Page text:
Copyright Off The Porch History, 2021, the John F. Kennedy Presidential Library and Museum, and H.M. Queen Noor, 2018
A native Virginian.
First seated female MP of the British House of Commons. Second elected.
That’s it. The fact that the first (in/famous), unlikely-to-suffer-fools, female MP to take her seat in Britain’s ancient, traditional Parliament, was born in Danville. Took her seat as MP 1 December 1919.
Copyright BBC, New York Times, Off the Porch History 2020
…there weren’t any policeman, but there were [slave] patrollers instead.
Their duty [of the slave patrollers] was the same as that of the policemen today.
If the slaves had a corn-shucking party or a prayer meeting, and if they made too much noise, the patrollers would arrest them.”
-Testimony of Jane Pyatt
[“[Jane Pyatt was] Age 89 when interviewed by Thelma Dunston in Portsmouth (Virginia)… Mrs. Pyatt was born in Middlesex County. At only three months of age, she was sold with her mother to a Norfolk slaveholder who shortly moved to Portsmouth.”]
copyright Belinda Hurmence, LOC/WPA and Federal Writers Project, and Off the Porch History 2020
“…how shall one so behave ones self in respect to those who differ from us, as not only to avoid Error, but also to prevent ourselves from rashly condemning those who embrace not the same Opinions, as we do?
A. We ought to keep to the plain Text of Scripture, and affirm nothing as necessary to Salvation, which is not clearly revealed in it, without permitting our selves to draw far fetcht [far-fetched], or too subtil [subtle] Consequences thence; or ingage [engage] ourselves in metaphysical Arguments about Things which are above our Reach; and this Method might make us more Charitable to, and less hot against others; because the many Controversies which divide us, are commonly upon such Things, as the Scripture has not clearly decided in Favour of either Party. The Errors we ascribe to one another, often respecting the Manner of Things, which in many Cases Holy Writ has not determined.”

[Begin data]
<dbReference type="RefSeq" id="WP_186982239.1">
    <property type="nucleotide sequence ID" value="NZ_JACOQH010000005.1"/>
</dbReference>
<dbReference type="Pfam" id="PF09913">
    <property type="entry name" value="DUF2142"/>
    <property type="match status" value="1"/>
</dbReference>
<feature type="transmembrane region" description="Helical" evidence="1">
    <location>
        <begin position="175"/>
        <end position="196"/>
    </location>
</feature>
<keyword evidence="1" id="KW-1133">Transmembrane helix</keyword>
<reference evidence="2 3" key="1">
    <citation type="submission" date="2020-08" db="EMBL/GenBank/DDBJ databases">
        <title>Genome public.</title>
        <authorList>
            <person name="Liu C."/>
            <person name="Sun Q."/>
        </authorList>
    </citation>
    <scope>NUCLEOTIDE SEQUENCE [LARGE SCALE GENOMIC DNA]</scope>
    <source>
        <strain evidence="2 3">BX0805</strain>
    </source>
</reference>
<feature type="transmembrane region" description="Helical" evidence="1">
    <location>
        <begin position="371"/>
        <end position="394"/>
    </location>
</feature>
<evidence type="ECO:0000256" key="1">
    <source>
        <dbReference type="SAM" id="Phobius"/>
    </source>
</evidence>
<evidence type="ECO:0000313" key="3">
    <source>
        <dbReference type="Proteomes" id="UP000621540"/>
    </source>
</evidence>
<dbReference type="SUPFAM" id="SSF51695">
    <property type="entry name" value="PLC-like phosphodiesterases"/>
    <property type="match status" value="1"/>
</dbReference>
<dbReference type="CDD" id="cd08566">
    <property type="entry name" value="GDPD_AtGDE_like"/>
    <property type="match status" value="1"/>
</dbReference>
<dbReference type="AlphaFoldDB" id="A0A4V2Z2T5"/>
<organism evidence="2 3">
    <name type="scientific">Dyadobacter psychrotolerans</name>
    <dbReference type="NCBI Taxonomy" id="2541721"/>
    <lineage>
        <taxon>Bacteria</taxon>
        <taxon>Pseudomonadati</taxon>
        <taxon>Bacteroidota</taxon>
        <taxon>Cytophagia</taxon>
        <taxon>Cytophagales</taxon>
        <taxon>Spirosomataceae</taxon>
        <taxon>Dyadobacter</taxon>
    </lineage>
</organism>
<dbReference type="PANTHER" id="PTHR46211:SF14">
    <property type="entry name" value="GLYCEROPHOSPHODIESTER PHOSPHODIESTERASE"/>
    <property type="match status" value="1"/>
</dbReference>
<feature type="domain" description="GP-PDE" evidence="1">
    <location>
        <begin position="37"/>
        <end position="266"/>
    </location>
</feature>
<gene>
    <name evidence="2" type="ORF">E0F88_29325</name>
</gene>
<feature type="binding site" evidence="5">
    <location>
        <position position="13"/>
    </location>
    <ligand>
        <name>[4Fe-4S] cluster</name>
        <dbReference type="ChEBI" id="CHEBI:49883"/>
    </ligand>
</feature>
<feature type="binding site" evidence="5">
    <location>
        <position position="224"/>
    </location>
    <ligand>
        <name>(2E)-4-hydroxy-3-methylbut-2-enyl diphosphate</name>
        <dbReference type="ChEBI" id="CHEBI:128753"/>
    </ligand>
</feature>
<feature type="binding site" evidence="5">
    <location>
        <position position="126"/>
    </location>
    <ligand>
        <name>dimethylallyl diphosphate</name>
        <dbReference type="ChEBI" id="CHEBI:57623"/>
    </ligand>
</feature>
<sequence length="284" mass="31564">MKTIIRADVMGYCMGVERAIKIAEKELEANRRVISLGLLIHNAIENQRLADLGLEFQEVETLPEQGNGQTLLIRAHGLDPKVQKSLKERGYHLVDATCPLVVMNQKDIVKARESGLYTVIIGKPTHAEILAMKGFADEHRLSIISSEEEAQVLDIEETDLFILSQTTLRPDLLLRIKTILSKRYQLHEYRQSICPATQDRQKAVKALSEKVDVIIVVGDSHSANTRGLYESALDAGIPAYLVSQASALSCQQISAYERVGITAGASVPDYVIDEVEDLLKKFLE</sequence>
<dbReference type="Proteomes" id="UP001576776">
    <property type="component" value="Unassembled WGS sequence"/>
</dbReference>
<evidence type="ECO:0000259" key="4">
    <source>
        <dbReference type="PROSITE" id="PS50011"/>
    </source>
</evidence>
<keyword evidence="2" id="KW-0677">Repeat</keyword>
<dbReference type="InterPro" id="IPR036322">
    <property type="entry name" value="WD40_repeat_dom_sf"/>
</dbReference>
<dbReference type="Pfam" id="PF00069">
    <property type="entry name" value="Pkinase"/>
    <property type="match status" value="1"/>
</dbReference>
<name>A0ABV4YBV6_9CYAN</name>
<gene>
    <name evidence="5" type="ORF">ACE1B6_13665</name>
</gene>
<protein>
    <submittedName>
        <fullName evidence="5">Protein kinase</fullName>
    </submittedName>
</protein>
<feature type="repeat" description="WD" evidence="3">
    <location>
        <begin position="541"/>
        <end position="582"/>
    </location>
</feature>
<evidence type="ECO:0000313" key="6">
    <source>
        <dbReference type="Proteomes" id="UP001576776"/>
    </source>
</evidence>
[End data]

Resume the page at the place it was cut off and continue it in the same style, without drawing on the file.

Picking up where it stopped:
From The Athenian oracle. volume 3, 1728. Page 471.
Copyright Hathi Trust, The Athenian oracle (1728), and Off The Porch History 2019.
-the more liberated you are… We need to say we are still here, that we have grown and survived and done better than that-we have thrived [Young people] need to hear that now, in 2012 as much as in 1952.”
Copyright Dr. Maya Angelou 2012 and Off the Porch History 2019
is to rewrite it.”
Copyright Oscar Wilde [1891, The Critic as Artist] and Off The Porch History 2018
“…the wisdom of our forefathers is, not to tread exactly in their steps, and to do the same things in the same manner;
but to act in such a way as we might
suppose they would, did they live in these days, and things were so situated as they are at present.”
Thomas Sheridan, British Education: Or, The Source of the Disorders of Great Britain. Being an Essay Towards Proving, that the Immorality, Ignorance, and False Taste, which So Generally Prevail, are the Natural and Necessary Consequences of the Present Defective System of Education. With an Attempt to Show, that a Revival of the Art of Speaking, and the Study of Our Language, Might Contribute, in a Great Measure, to the Cure of Those Evils. In Three Parts [available for free, in its entirety, with Google Books]
Copyright Thomas Sheridan 1756 and Off The Porch History 2018